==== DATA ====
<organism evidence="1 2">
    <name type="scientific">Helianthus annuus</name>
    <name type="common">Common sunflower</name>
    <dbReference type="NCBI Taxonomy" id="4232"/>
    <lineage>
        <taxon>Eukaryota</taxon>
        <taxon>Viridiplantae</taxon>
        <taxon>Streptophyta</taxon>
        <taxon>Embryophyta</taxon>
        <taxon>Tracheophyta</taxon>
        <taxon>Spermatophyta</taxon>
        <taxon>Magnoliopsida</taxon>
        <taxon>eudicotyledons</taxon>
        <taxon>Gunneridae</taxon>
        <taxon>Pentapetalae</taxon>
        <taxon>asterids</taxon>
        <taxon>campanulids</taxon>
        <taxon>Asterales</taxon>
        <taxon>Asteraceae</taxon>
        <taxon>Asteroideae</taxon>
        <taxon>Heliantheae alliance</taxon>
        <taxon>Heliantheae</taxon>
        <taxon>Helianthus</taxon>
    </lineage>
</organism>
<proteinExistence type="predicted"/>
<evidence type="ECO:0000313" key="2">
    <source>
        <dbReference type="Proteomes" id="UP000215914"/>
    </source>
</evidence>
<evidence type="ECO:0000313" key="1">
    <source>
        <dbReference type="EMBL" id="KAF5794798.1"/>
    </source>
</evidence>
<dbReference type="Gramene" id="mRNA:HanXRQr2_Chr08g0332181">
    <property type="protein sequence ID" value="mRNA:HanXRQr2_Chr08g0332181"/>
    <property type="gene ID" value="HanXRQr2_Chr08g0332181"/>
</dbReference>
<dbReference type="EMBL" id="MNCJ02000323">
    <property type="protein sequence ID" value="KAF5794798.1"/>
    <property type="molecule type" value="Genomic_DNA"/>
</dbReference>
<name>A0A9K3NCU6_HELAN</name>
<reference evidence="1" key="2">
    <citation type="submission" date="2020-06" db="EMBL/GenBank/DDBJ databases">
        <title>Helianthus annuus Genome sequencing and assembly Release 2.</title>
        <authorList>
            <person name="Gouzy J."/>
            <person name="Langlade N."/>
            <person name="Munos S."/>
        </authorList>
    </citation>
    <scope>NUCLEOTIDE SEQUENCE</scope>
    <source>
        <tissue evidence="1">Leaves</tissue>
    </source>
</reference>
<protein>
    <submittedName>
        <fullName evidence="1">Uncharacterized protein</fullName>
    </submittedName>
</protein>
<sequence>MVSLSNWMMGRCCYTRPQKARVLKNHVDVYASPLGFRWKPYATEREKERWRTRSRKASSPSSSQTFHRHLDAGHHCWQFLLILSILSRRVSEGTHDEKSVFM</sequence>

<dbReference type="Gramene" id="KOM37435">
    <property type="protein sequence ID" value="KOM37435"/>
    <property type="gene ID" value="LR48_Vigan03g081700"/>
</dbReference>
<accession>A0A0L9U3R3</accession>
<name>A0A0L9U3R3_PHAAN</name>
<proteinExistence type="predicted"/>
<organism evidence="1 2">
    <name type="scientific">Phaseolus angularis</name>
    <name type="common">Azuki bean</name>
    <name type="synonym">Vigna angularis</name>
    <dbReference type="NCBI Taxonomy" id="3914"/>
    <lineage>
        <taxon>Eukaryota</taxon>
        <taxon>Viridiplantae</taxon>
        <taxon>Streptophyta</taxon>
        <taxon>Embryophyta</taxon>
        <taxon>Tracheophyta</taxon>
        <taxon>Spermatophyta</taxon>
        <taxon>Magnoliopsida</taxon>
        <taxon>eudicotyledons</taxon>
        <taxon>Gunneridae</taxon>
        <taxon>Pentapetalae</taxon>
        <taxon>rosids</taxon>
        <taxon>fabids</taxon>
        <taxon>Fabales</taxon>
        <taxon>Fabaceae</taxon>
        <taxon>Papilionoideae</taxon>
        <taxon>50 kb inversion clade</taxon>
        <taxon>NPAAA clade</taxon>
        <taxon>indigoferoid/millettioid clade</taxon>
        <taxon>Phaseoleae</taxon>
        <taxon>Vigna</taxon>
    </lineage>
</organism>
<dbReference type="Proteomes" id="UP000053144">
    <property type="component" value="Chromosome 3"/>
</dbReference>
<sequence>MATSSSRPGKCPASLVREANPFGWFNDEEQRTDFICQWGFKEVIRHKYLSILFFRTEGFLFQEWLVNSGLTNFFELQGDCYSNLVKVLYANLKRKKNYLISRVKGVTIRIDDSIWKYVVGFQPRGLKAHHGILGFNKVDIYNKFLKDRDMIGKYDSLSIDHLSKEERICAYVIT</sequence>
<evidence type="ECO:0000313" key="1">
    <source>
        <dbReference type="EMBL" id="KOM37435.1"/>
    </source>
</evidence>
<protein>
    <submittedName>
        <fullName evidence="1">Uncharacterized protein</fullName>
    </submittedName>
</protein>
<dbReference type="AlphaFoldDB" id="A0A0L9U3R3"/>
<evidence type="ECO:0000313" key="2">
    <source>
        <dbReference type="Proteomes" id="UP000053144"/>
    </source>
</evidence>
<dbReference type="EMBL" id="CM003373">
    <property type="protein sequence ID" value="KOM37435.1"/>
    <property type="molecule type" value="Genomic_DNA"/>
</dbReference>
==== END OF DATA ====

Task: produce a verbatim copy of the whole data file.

<organism evidence="1 2">
    <name type="scientific">Helianthus annuus</name>
    <name type="common">Common sunflower</name>
    <dbReference type="NCBI Taxonomy" id="4232"/>
    <lineage>
        <taxon>Eukaryota</taxon>
        <taxon>Viridiplantae</taxon>
        <taxon>Streptophyta</taxon>
        <taxon>Embryophyta</taxon>
        <taxon>Tracheophyta</taxon>
        <taxon>Spermatophyta</taxon>
        <taxon>Magnoliopsida</taxon>
        <taxon>eudicotyledons</taxon>
        <taxon>Gunneridae</taxon>
        <taxon>Pentapetalae</taxon>
        <taxon>asterids</taxon>
        <taxon>campanulids</taxon>
        <taxon>Asterales</taxon>
        <taxon>Asteraceae</taxon>
        <taxon>Asteroideae</taxon>
        <taxon>Heliantheae alliance</taxon>
        <taxon>Heliantheae</taxon>
        <taxon>Helianthus</taxon>
    </lineage>
</organism>
<proteinExistence type="predicted"/>
<evidence type="ECO:0000313" key="2">
    <source>
        <dbReference type="Proteomes" id="UP000215914"/>
    </source>
</evidence>
<evidence type="ECO:0000313" key="1">
    <source>
        <dbReference type="EMBL" id="KAF5794798.1"/>
    </source>
</evidence>
<dbReference type="Gramene" id="mRNA:HanXRQr2_Chr08g0332181">
    <property type="protein sequence ID" value="mRNA:HanXRQr2_Chr08g0332181"/>
    <property type="gene ID" value="HanXRQr2_Chr08g0332181"/>
</dbReference>
<dbReference type="EMBL" id="MNCJ02000323">
    <property type="protein sequence ID" value="KAF5794798.1"/>
    <property type="molecule type" value="Genomic_DNA"/>
</dbReference>
<name>A0A9K3NCU6_HELAN</name>
<reference evidence="1" key="2">
    <citation type="submission" date="2020-06" db="EMBL/GenBank/DDBJ databases">
        <title>Helianthus annuus Genome sequencing and assembly Release 2.</title>
        <authorList>
            <person name="Gouzy J."/>
            <person name="Langlade N."/>
            <person name="Munos S."/>
        </authorList>
    </citation>
    <scope>NUCLEOTIDE SEQUENCE</scope>
    <source>
        <tissue evidence="1">Leaves</tissue>
    </source>
</reference>
<protein>
    <submittedName>
        <fullName evidence="1">Uncharacterized protein</fullName>
    </submittedName>
</protein>
<sequence>MVSLSNWMMGRCCYTRPQKARVLKNHVDVYASPLGFRWKPYATEREKERWRTRSRKASSPSSSQTFHRHLDAGHHCWQFLLILSILSRRVSEGTHDEKSVFM</sequence>

<dbReference type="Gramene" id="KOM37435">
    <property type="protein sequence ID" value="KOM37435"/>
    <property type="gene ID" value="LR48_Vigan03g081700"/>
</dbReference>
<accession>A0A0L9U3R3</accession>
<name>A0A0L9U3R3_PHAAN</name>
<proteinExistence type="predicted"/>
<organism evidence="1 2">
    <name type="scientific">Phaseolus angularis</name>
    <name type="common">Azuki bean</name>
    <name type="synonym">Vigna angularis</name>
    <dbReference type="NCBI Taxonomy" id="3914"/>
    <lineage>
        <taxon>Eukaryota</taxon>
        <taxon>Viridiplantae</taxon>
        <taxon>Streptophyta</taxon>
        <taxon>Embryophyta</taxon>
        <taxon>Tracheophyta</taxon>
        <taxon>Spermatophyta</taxon>
        <taxon>Magnoliopsida</taxon>
        <taxon>eudicotyledons</taxon>
        <taxon>Gunneridae</taxon>
        <taxon>Pentapetalae</taxon>
        <taxon>rosids</taxon>
        <taxon>fabids</taxon>
        <taxon>Fabales</taxon>
        <taxon>Fabaceae</taxon>
        <taxon>Papilionoideae</taxon>
        <taxon>50 kb inversion clade</taxon>
        <taxon>NPAAA clade</taxon>
        <taxon>indigoferoid/millettioid clade</taxon>
        <taxon>Phaseoleae</taxon>
        <taxon>Vigna</taxon>
    </lineage>
</organism>
<dbReference type="Proteomes" id="UP000053144">
    <property type="component" value="Chromosome 3"/>
</dbReference>
<sequence>MATSSSRPGKCPASLVREANPFGWFNDEEQRTDFICQWGFKEVIRHKYLSILFFRTEGFLFQEWLVNSGLTNFFELQGDCYSNLVKVLYANLKRKKNYLISRVKGVTIRIDDSIWKYVVGFQPRGLKAHHGILGFNKVDIYNKFLKDRDMIGKYDSLSIDHLSKEERICAYVIT</sequence>
<evidence type="ECO:0000313" key="1">
    <source>
        <dbReference type="EMBL" id="KOM37435.1"/>
    </source>
</evidence>
<protein>
    <submittedName>
        <fullName evidence="1">Uncharacterized protein</fullName>
    </submittedName>
</protein>
<dbReference type="AlphaFoldDB" id="A0A0L9U3R3"/>
<evidence type="ECO:0000313" key="2">
    <source>
        <dbReference type="Proteomes" id="UP000053144"/>
    </source>
</evidence>
<dbReference type="EMBL" id="CM003373">
    <property type="protein sequence ID" value="KOM37435.1"/>
    <property type="molecule type" value="Genomic_DNA"/>
</dbReference>